Real Wages since 1820

Pim de Zwart, Bas van Leeuwen, Jieli Li

Research output: Chapter in book/volumeChapterScientificpeer-review

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Abstract

Wages are an important element of well-being, as they directly affect material living conditions. This chapter describes trends in real wages since 1820 for a wide set of countries derived with a standardized method that allows for comparisons over time and space. The main indicator is based on the real wage of an unskilled male labourer in the building industry. Its derivation is based on data on nominal wages adjusted by the price of a subsistence basket of goods. Strengths and weaknesses of this method are discussed. It is found that during the first half of the 19th century, real wages in large parts of the world were barely above subsistence, except for parts of Western Europe and in particular in the Western Offshoots. As in the case of GDP per capita, cross-country differences in real wages increased rapidly since 1820, and diminished in the late 20th century.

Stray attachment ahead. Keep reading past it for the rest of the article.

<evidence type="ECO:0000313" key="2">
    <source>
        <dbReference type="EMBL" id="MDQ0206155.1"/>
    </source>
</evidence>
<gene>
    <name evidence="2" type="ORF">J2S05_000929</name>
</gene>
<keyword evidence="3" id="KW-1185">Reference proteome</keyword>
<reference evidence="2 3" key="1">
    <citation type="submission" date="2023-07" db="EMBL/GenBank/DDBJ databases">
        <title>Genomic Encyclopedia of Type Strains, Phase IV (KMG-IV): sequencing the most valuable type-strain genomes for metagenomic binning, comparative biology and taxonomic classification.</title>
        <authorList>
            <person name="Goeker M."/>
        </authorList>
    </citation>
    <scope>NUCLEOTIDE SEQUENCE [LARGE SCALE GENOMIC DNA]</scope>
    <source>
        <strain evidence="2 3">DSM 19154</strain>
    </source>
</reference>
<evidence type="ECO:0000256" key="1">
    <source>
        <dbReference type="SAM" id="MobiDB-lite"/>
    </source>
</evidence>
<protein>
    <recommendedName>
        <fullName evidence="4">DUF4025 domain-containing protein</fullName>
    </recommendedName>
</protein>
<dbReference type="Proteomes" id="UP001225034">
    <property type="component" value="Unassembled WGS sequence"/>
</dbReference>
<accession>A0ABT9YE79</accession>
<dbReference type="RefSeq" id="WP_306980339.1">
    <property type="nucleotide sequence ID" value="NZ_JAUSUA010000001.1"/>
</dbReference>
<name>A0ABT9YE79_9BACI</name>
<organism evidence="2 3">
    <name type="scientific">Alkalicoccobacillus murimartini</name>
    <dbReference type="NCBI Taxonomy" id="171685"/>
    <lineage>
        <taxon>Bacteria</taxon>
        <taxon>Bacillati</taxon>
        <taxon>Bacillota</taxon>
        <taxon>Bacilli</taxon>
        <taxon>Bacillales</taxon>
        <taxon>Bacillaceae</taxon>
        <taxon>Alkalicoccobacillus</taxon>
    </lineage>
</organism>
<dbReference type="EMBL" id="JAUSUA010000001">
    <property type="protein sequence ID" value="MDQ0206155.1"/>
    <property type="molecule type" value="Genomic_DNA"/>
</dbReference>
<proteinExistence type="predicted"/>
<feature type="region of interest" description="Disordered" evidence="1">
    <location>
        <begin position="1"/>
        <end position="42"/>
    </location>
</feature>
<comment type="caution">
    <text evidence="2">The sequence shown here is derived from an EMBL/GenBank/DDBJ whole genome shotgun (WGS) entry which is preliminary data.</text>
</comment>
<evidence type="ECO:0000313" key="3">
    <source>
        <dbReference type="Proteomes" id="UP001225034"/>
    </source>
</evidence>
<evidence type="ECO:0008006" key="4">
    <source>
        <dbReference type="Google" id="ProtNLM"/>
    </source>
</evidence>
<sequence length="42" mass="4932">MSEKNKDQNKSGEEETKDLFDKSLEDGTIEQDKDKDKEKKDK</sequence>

Original languageEnglish
Title of host publicationHow Was Life? Global Well-Being Since 1820
EditorsJan Luiten van Zanden, Joerg Baten, Auke Rijpma, Marco Mira D'Ercole, Marcel Timmer, Conal Smith
Place of PublicationParis
PublisherOECD Publishing
Pages73-86
ISBN (Electronic)9789264214262
ISBN (Print)9789264214064
DOIs
Publication statusPublished - 2014

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